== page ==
The Giant Social Media Sucking Sound

Ross Perot Masthead Image

Some of you probably don’t remember Ross Perot. Long ago, when Presidential debates were still fairly dignified, Perot ran as an independent candidate against Democrat Bill Clinton and Republican George H.W. Bush. Perot had been a corporate executive prior to running for President in 1992, the founder of Electronic Data Systems (EDS), which later sold to GM for $2.4 billion.

As a political candidate, Perot was refreshingly direct. He was also a colorfully distinctive speaker, with a high nasal Texas twang that provided comedic substance for SNL’s Dana Carvey long before Tina Fey ever ran for Vice President. Expressing his opposition to the North American Free Trade Agreement (NAFTA) in the debate with Bush and Clinton, Perot warned that reducing the trade barriers with Mexico would produce “a giant sucking sound going South.”

 

Ross Perot on TV

 

You may or may not agree that Perot’s prophecy came true, but his Texas phraseology certainly caught the public’s attention. This week’s idea isn’t about politics, though. It’s about another “giant sucking sound” – the imaginary noise made as all of the time wasted on social media goes down the drain.

 

True Confession: Wasting Time with Social Media

Twitter Bird in Tornado GraphicI have blown an enormous amount of time with social media. Like most small business marketers, I’ve capitulated to the latest and greatest wisdom from the sages, and I’ve added a bunch of detritus to the floor of the social media forest. There’s a DP Marketing Google+ page that’s been abandoned property since 2014 and a LinkedIn page that to my knowledge has never been visited by anyone . . . including me.

I should have been more skeptical, but I ignored the giant sucking sound. Because I was convinced that a social media presence was an important part of my marketing mix, I contributed steadily to the blighted landscape of boarded up social media properties.

I’m not the only one though. Chances are good that you own a few decaying social media relics of your own.

Forget social media presence. Think social media strategy.

Social media presence is the vortex that makes the noise. It’s not necessary, practical, or even possible to have an active presence on every social media channel. You’ll get nowhere fast if you try to be everywhere at once. A passive presence certainly isn’t any better – people who do stumble into your blighted properties think your business is also abandoned.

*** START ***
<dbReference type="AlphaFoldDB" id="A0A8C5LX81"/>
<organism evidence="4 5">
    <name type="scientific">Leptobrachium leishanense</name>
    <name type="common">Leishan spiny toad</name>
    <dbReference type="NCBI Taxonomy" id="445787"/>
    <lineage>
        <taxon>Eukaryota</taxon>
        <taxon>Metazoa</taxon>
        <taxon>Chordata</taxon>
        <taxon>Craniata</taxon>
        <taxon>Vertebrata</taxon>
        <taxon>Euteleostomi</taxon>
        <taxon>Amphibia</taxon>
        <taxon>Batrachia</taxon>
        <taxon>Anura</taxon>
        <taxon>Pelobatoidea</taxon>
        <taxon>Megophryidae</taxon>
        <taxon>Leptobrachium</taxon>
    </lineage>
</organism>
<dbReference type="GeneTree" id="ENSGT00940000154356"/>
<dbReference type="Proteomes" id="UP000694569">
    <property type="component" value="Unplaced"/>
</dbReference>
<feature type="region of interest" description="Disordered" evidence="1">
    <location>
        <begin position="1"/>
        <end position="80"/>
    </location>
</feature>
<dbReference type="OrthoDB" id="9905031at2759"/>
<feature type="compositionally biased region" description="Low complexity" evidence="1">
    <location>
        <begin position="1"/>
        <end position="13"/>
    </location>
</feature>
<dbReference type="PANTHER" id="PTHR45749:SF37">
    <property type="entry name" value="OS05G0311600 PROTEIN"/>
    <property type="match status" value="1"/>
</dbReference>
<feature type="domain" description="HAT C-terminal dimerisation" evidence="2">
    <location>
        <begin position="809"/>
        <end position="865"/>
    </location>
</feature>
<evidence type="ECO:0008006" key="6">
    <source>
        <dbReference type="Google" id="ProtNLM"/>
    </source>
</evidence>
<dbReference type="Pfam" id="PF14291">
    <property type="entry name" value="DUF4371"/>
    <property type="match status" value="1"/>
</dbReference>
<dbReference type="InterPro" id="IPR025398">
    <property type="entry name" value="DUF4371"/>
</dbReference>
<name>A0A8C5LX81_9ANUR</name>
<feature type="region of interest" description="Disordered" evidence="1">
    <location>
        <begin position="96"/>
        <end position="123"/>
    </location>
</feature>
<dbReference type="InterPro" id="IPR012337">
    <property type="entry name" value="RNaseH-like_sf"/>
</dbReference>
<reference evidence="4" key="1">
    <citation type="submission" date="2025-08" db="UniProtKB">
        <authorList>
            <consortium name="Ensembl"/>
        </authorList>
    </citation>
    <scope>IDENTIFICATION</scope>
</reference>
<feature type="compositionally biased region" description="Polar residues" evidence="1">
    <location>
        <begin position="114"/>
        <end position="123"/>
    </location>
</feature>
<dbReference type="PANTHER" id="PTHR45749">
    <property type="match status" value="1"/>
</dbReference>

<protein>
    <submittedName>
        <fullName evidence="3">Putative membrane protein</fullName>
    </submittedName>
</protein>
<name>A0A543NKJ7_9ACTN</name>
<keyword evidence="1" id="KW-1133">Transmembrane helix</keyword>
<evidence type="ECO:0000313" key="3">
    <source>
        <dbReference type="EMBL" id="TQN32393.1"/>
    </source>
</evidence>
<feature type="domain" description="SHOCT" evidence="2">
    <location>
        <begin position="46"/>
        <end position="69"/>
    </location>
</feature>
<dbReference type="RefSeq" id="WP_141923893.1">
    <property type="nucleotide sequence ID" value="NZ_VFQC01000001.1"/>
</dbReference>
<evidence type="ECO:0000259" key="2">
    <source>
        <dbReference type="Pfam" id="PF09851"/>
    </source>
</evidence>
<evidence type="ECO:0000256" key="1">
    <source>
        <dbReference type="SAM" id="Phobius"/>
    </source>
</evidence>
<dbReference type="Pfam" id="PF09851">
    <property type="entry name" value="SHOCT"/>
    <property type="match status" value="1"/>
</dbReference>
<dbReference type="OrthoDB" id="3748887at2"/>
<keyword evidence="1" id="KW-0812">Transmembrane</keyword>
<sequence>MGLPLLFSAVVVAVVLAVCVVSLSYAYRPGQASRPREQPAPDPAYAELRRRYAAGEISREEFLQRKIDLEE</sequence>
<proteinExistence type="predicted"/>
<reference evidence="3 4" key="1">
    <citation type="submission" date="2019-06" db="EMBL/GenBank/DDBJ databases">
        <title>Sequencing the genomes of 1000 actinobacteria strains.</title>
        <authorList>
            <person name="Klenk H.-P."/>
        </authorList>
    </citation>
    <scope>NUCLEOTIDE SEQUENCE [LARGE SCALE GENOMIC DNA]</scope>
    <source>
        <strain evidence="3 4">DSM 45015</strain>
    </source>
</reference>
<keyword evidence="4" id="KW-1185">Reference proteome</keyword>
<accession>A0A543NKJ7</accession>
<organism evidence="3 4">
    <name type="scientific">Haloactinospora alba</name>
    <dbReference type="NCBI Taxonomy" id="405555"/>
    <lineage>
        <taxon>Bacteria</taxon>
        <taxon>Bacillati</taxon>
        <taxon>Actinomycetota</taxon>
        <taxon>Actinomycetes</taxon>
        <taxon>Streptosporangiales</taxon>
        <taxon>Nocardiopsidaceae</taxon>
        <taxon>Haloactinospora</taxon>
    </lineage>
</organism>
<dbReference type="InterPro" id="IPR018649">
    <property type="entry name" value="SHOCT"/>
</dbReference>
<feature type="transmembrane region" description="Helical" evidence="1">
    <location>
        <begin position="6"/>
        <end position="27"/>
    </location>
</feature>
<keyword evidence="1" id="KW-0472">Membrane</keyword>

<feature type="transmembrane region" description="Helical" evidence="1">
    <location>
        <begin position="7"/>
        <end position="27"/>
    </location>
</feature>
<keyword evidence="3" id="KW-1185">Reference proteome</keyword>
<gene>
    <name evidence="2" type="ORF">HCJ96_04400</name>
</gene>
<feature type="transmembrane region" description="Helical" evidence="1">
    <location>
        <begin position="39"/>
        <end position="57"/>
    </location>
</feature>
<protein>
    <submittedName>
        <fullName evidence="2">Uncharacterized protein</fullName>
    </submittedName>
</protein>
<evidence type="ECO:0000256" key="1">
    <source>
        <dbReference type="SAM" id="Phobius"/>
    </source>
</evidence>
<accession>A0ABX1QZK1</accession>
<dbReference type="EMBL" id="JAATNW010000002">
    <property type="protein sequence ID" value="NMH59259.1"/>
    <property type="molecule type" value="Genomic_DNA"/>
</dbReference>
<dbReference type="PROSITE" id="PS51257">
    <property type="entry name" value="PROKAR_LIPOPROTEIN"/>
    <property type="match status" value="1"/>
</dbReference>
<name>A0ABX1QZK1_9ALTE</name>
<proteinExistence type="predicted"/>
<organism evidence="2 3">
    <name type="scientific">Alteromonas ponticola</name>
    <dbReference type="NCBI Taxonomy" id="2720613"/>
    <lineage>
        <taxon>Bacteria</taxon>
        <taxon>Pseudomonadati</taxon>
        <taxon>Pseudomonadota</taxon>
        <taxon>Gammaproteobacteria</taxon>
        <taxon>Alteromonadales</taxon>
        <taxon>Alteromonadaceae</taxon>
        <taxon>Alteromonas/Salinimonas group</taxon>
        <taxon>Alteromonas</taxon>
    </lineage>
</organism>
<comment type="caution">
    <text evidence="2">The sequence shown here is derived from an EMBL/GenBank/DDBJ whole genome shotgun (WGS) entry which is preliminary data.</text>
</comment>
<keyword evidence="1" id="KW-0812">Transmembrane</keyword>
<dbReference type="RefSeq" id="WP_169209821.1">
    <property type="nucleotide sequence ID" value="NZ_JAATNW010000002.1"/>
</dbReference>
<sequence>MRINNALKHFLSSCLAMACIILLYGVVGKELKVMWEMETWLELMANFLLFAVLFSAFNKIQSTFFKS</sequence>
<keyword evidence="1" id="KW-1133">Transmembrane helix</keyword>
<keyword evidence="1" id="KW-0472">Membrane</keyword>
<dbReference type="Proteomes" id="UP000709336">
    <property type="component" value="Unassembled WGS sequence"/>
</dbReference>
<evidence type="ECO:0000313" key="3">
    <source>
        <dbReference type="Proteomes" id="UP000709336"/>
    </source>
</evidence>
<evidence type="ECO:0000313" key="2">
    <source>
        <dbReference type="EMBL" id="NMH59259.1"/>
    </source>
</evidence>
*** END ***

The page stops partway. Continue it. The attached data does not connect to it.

A social media strategy is much better than a presence.

Here are a few questions to consider as you figure out your strategy:

  • Where is the audience? You’ll want to choose the channels where your prospective clients hang out.
  • What do they want to know? Listen first and gauge the conversation. Then provide answers to the questions.
  • How easy or difficult will it be to get traction? It’s easy to create a post or a page, but more difficult to get engagement. For small businesses, direct personal touches may be a better strategy than impersonal company page posts.
  • Can I make a connection? Especially for B2B businesses, it’s the contact that counts. The social channels are just the communications media. Relationships have to be developed.

Over the next couple of weeks, I intend to demolish a few abandoned social media properties, and I’ll be refocusing my efforts on listening and communicating over a couple of channels that make sense for my business. I’ve set some goals and created a calendar for content that my target audience should find useful. I’m also going to ramp up efforts to increase direct connections with folks that I’ve met via social media over the last year or so.

Business is a cobweb of human relationships.

Perot said that, too. Whether or not you like his politics, you have to appreciate his clear-spoken business wisdom:

Spend a lot of time talking to customers face to face. You’d be amazed how many companies don’t listen to their customers.

It’s easy to get sucked in by the latest social media trend, but ultimately it’s people that matter. For small businesses, the most practical approaches to social media and other marketing activities are the ones that make contacts, cultivate relationships, and develop clients.

 


 

This article was originally published in DP Marketing’s Weekly Idea Newsletter. We send an interesting marketing article to our clients and friends on a semi-regular basis. Here’s the subscription link if you’d like to add your name to the list.

 



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